Two changes to LinkedIn this week

Two changes to LinkedIn, one is an important change that all social media practitioners should be aware of and the second is something I’ve been trying to accomplish for a good time and eventually found a post on how to do it.

Twitter updates
This is the major change which will affect the way many people make synchronised changes through one post. LinkedIn announced that updates to twitter will no longer automatically populate through to your LinkedIn status.

This will mean more work for some, unless you adopt the use of tools such as Hootsuite which enable the post to be sent across to Twitter and LinkedIn at the same time.

In relation to LinkedIn they will still allow you to send your status updates out to the Twitter network, so it’s not all bad.

Experience and Positions
For a long time I’ve had a number of roles in my experience section. it has always been an issue that my associate roles appear above my own company role. it wasn’t till this evening I worked out how to change the order. At the end of the day, it’s fairly starlight forward and makes a profile look more realistic.

To make this change, edit your profile and navigate to the experience section. When you place your mouse over one of your entered experience sections it will turn blue showing it as selected. Just click the mouse and drag to the position you wish that particular job role to appear in the list.

Refresh the page and you’ll see the order change at the top of the screen.

Simple and easy when you know how.

Search Visibility for your Website, Blogs and Social Media

Over the past few weeks I’ve won a couple of contracts to deliver a mixture of ecommerce websites and brochure based sites. It’s interesting the levels of success being gained already on the search engines with very little actually focus on search engine marketing .

Over the past 10 years I’ve had the privilege of delivering lectures around social media and search engines with a view to encouraging best practice for website development projects.

Often it’s the client that then goes away and puts the search engine marketing theory into practice and every now and then you get some feedback on success. Most recently a couple of clients have shown major improvements in their sites search position through applying only the basic search engine marketing techniques such as focused page titles and content modifications.  Now that I’m responsible for the full deliver side it’s great to see the theory and practice working together.

Daisy Bank Caravan Park was launched before Christmas and already a marked increase in visitor engagement and sales has been achieved. This revenue generated has already paid for the site development.  They are now seeing better results in search and the next stage is to tweak the pages to improve the search position.

Noiseboys a professional audio website selling quality pa and sound gear has already seen after around 4 weeks very good search position. This week the results of using the Google Merchant Centre is now showing, with increased visibility in search results for purely sending Google a set of product listings.  These activities are all part of the ongoing marketing strategy.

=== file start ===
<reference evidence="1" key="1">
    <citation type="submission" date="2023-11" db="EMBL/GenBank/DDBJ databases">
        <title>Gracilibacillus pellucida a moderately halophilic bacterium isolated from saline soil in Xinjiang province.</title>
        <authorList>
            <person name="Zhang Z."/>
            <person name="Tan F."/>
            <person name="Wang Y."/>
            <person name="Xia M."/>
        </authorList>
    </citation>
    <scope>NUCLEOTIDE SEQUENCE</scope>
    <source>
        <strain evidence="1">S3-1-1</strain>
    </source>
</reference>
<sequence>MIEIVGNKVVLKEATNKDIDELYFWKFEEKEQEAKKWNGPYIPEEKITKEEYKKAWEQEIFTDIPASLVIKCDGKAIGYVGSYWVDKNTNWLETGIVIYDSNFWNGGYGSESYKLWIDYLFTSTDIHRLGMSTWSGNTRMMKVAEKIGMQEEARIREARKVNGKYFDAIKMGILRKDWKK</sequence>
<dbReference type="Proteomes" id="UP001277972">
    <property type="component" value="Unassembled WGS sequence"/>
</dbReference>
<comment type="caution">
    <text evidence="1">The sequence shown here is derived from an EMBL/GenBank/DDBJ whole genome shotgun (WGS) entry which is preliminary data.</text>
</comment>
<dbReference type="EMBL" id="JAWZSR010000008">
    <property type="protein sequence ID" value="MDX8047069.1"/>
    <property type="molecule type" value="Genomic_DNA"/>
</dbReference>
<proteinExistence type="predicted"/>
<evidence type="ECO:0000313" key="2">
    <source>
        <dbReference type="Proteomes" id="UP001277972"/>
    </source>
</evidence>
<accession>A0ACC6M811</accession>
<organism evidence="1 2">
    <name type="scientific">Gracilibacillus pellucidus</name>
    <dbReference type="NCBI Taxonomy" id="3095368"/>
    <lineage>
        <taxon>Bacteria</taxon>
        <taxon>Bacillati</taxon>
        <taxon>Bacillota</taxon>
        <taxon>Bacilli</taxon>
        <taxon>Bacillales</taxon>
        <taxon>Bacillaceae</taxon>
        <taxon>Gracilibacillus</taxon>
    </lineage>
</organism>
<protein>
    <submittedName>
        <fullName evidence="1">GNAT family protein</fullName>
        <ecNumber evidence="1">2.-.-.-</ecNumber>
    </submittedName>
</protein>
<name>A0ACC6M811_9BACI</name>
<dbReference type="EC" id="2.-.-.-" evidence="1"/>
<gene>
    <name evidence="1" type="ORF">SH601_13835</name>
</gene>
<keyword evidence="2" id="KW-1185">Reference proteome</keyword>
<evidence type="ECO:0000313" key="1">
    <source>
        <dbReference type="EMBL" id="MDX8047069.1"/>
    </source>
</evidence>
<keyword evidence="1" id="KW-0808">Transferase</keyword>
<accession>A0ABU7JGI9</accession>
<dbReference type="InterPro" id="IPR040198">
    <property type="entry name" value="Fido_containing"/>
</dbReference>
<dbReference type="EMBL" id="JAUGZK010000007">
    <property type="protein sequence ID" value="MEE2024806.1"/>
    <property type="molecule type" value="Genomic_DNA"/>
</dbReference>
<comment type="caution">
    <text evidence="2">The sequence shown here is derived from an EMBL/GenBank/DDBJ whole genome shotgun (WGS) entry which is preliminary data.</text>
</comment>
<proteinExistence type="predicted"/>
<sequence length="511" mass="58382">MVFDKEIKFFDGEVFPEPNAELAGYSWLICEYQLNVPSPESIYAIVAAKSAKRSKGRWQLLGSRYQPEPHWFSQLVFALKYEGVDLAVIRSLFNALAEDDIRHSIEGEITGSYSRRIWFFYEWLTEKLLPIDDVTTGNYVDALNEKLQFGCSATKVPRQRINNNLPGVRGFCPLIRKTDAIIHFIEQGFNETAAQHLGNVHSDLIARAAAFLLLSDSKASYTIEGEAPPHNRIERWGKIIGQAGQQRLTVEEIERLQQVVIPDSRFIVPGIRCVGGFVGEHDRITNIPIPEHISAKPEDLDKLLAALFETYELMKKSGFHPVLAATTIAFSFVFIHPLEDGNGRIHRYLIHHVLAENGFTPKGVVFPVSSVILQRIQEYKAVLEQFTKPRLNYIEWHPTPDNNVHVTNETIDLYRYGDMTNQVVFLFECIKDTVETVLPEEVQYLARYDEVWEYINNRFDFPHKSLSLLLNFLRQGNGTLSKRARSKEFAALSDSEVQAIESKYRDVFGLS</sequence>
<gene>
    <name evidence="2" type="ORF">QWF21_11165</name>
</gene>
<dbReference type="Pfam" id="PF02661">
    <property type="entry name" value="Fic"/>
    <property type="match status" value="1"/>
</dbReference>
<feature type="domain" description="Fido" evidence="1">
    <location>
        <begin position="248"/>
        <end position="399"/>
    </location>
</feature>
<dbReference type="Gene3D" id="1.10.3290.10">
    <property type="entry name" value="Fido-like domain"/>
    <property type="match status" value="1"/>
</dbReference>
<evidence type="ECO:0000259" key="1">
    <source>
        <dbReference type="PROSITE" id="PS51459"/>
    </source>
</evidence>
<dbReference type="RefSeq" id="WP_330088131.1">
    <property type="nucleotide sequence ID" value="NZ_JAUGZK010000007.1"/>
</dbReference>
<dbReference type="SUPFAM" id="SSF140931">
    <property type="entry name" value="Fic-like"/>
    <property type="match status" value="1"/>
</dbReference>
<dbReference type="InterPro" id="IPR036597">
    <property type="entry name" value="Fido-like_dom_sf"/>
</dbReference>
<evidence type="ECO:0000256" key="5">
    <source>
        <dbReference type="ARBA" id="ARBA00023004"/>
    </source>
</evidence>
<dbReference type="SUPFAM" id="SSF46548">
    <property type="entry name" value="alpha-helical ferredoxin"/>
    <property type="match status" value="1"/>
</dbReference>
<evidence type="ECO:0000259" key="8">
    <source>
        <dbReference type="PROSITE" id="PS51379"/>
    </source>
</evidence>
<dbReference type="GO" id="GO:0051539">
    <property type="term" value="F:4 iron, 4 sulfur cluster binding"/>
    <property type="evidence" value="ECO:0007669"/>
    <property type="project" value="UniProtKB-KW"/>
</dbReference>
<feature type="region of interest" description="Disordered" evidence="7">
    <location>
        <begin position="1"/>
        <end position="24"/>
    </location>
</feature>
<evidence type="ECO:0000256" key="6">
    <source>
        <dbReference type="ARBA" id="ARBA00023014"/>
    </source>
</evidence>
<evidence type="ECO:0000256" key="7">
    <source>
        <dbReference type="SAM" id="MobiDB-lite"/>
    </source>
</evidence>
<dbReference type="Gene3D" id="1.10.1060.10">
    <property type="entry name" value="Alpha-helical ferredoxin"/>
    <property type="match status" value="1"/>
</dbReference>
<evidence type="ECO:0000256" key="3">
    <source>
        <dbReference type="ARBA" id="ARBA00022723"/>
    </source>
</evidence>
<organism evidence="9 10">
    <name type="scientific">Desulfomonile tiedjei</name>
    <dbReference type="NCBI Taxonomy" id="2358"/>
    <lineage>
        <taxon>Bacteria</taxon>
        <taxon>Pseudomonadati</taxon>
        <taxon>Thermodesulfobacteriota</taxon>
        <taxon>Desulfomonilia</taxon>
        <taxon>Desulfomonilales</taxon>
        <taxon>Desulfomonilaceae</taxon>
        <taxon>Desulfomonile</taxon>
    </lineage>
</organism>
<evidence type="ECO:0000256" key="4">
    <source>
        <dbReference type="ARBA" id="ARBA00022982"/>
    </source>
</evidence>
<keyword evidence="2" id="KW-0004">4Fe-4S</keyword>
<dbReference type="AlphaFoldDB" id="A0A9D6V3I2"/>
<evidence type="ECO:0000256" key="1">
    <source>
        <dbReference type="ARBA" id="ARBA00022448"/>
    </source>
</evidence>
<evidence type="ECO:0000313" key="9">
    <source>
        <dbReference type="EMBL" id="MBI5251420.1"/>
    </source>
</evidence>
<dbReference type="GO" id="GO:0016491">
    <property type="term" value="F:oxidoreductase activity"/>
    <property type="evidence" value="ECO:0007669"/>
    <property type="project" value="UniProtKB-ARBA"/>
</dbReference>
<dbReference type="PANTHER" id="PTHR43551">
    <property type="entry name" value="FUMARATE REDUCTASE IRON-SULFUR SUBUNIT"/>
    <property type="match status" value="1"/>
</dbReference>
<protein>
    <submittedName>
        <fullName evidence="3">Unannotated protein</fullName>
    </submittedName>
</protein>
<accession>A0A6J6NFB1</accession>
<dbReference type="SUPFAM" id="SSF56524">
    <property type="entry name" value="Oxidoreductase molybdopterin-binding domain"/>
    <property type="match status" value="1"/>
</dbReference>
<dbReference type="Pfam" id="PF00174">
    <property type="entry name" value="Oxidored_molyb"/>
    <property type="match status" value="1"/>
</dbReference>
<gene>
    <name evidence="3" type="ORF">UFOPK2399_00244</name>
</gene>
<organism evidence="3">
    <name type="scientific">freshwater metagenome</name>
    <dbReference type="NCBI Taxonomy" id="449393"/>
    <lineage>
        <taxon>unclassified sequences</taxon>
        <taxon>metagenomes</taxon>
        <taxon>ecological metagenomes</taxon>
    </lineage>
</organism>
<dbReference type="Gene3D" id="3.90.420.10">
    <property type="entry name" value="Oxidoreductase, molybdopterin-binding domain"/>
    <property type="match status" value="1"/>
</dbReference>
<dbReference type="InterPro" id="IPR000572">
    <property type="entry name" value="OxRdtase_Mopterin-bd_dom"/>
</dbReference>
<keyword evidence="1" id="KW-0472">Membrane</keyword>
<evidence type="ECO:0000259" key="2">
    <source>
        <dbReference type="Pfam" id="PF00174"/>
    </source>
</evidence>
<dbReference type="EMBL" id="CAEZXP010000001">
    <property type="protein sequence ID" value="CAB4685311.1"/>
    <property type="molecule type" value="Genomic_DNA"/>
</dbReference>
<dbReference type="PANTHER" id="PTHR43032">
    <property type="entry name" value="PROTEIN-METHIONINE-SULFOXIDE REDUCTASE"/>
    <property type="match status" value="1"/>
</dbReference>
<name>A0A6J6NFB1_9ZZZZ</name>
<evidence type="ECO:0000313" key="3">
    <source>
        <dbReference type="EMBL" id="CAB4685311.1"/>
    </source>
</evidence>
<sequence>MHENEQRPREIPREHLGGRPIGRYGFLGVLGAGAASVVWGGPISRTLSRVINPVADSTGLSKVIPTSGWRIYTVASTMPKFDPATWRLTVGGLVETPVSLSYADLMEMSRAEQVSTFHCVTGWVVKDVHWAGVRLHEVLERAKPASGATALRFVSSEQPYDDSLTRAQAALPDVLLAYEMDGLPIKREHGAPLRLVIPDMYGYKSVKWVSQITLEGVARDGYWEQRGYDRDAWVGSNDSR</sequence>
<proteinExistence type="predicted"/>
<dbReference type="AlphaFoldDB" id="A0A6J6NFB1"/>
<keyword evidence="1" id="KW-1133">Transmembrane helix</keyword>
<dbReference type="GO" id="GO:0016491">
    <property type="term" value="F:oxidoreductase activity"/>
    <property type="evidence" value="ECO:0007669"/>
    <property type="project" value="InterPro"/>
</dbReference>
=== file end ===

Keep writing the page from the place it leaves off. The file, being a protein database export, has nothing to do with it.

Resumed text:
Tranquil Touring Parks are due to release a blog this week enabling them to react faster and also increase search position.  This is part of an on-going redevelopment project of the whole online marketing activity to reduce re-work and duplication of activities.

All these projects and more show the need to create good content and page titles in order to see real tangible results in search position and search engine marketing.

Digital Marketing and a lot more – Free Workshops

Spent this evening finalising a workshop for deliver at the University of Warwick.  The National B2B Centre have won a contract to deliver a number of workshops on a range of subjects and Gareth Edwards and myself are due to deliver the first workshop tomorrow.  We’re hopning for an interactive session that will enable the attendees to go away with their questions answered.  The course will be running again in November and you can book for free at the following website.

What will we be talking about?  In effect everything to do with on-line marketing such as:

  • Planning your on-line activities
  • Search Engine Optimisation and topics such as keyword research, canonicalisation, cannibalisation and latent semantic indexing…..
  • Social Media, how to use to grow your business
  • PPC and on-line advertising, the basics to maximize conversions and reduce expenditure
  • Measurement of all areas to understand where best to spend your money

It’s a lot for one day and the aim is that you take away the basics and then come back for more through one of the more in-depth sessions arranged by the B2B Centre.  To see a list of B2B Courses follow this link to the website.

Get a real name for you facebook business page

Getting meaningful name for your Facebook page always meant you needed to get 25 likes before you could request one. Not any more – get it today.

Facebook have lifted the restriction meaning regardless of the number of LIKEs you can request and activate instantly. Well it worked for me and one of my clients yesterday.